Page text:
I don't see the two as that interdependent.

In my cynical and somewhat informed(*) view, health insurance carriers WANT that red tape.  (Insert "A Few Good Men" riff here.)  Every time a health care provider gives up on the claim, the insurer doesn't have to pay out.

(*)
1. For a time, my mother worked as secretary for a psychiatrist (we needed the discount!), secretary/bookkeeper for a gastroenterologist, and bookkeeper for a 3-man orthodonics practice.  The GE guy actually DID fold up his practice because of the hassle of trying to get insurance companies to pay on the claims.  She had tons of stories about ridiculous paperwork burdens, refusals for the slightest error (e.g. entries straying almost imperceptibly outside the box), repeated bounce-backs each for a different "error").

2. I did significant work for a start-up developing an electronic data model for medical practices.  Simplified data input and diagnoses, worked with existing carriers' billing rules to export the proper forms for insurance payments.  Couldn't sell it.  Not that the medical offices didn't want it (the business model was to sell it to insurance carriers, and let them hand it down to the relevant practices).  The insurance companies wouldn't play ball and let the software generate compliant forms.  If it made it likelier that they'd have to honor a form and pay out, they weren't interested.

My naive view was that what government would do in the health care arena was (a) let me voluntarily sign up for the health insurance that government workers can get, and (b) push for simplified billing practices so that the crap I talked about above wouldn't happen so much and be so burdensome.
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Re: [Health care Doom and Gloom]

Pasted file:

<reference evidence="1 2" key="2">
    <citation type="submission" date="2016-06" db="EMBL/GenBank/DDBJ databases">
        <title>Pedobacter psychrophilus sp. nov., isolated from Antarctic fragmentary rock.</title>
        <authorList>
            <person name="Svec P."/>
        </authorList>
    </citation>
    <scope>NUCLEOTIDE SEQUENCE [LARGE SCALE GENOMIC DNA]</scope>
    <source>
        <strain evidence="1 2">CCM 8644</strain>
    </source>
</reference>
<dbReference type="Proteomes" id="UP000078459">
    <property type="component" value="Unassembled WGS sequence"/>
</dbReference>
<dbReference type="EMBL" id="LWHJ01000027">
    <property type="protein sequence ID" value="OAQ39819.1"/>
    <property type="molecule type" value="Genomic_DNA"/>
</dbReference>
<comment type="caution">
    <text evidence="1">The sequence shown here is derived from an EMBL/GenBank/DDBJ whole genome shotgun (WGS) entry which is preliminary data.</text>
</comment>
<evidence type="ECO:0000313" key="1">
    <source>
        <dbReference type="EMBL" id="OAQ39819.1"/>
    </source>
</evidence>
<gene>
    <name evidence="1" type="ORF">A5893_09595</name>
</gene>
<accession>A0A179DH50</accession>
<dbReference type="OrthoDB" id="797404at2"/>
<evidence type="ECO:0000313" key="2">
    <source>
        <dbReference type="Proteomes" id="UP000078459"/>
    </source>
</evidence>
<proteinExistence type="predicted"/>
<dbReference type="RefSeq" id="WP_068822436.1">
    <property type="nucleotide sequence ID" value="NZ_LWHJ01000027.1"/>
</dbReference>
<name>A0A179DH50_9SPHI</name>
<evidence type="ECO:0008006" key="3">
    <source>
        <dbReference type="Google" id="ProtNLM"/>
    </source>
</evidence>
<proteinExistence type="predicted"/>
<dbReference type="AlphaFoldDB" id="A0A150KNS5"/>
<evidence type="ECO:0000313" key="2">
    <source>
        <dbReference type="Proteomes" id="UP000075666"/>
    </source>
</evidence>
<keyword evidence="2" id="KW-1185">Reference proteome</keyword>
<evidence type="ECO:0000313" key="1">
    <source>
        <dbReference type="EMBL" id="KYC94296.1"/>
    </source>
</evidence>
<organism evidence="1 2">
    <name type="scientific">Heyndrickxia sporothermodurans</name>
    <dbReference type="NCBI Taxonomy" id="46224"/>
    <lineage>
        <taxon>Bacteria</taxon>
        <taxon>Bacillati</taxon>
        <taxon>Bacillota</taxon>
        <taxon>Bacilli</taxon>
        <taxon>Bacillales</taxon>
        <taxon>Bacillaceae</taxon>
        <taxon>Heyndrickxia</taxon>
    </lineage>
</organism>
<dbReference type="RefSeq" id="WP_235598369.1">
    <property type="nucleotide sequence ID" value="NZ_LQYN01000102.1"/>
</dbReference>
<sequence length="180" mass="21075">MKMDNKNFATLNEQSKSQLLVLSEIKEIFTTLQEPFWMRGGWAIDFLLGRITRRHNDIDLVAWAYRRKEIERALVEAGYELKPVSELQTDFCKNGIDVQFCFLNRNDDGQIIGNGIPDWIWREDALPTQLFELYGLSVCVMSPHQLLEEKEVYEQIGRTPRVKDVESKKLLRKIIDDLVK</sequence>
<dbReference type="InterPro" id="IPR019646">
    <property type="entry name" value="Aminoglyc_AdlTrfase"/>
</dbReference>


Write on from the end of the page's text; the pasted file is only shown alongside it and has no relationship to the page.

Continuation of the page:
« Reply #7 on: November 18, 2008, 10:24:01 AM »

Interesting. If 49% are overwhelmed by red tape now what happens if the government gets more involved?*


While I take your point, it's off target.


Not having any red tape to deal with because you don't have health insurance is no bargain.



It's not off target at all. Just doesn't align with where you wanted it to go.  Wink   Read my whole post. I agree with your second sentence.

My point is that if 49% of doctors want to leave because of all the red tape how does it get better with more government involvement? It's a serious question I have and I believe how our government works today that universal healthcare + insurance companies = complete cluster*fudge*.


Do you have statistics that show that Dr's are opting out of Gubment health care plans like Blue Cross/Blue Sheild?

Medicare operates on something like a 2 pct administrative overhead vs. private companies 20 plus pct, which suggests to me at least that there may be LESS red tape in Gubment sponosored care than in purely private insurance.

Also, if you don't have ANY INSURANCE AT ALL like 45 million or so Americans, all of this is pretty academic, doncha think?
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Re: [Health care Doom and Gloom]
« Reply #8 on: November 18, 2008, 11:54:52 AM »

Interesting. If 49% are overwhelmed by red tape now what happens if the government gets more involved?*


While I take your point, it's off target.


Not having any red tape to deal with because you don't have health insurance is no bargain.



exactly

Funny this was brought up. 

While 'telecommuting' this morning, I overhear Mrs Blader in the kitchen in a phone conversation with our insurance.   Ms Blader needs a surgical procedure in another week or two.  Today, Mrs Blader says something to the effect, "What do you mean it isn't approved?  It was approved months ago, before I scheduled this appointment?"

Anyway, I'm sure she spent a few hours on the matter today, getting it all re-sorted out.

Plus, we have a really, really nice insurance plan.  We get the best possible care we choose.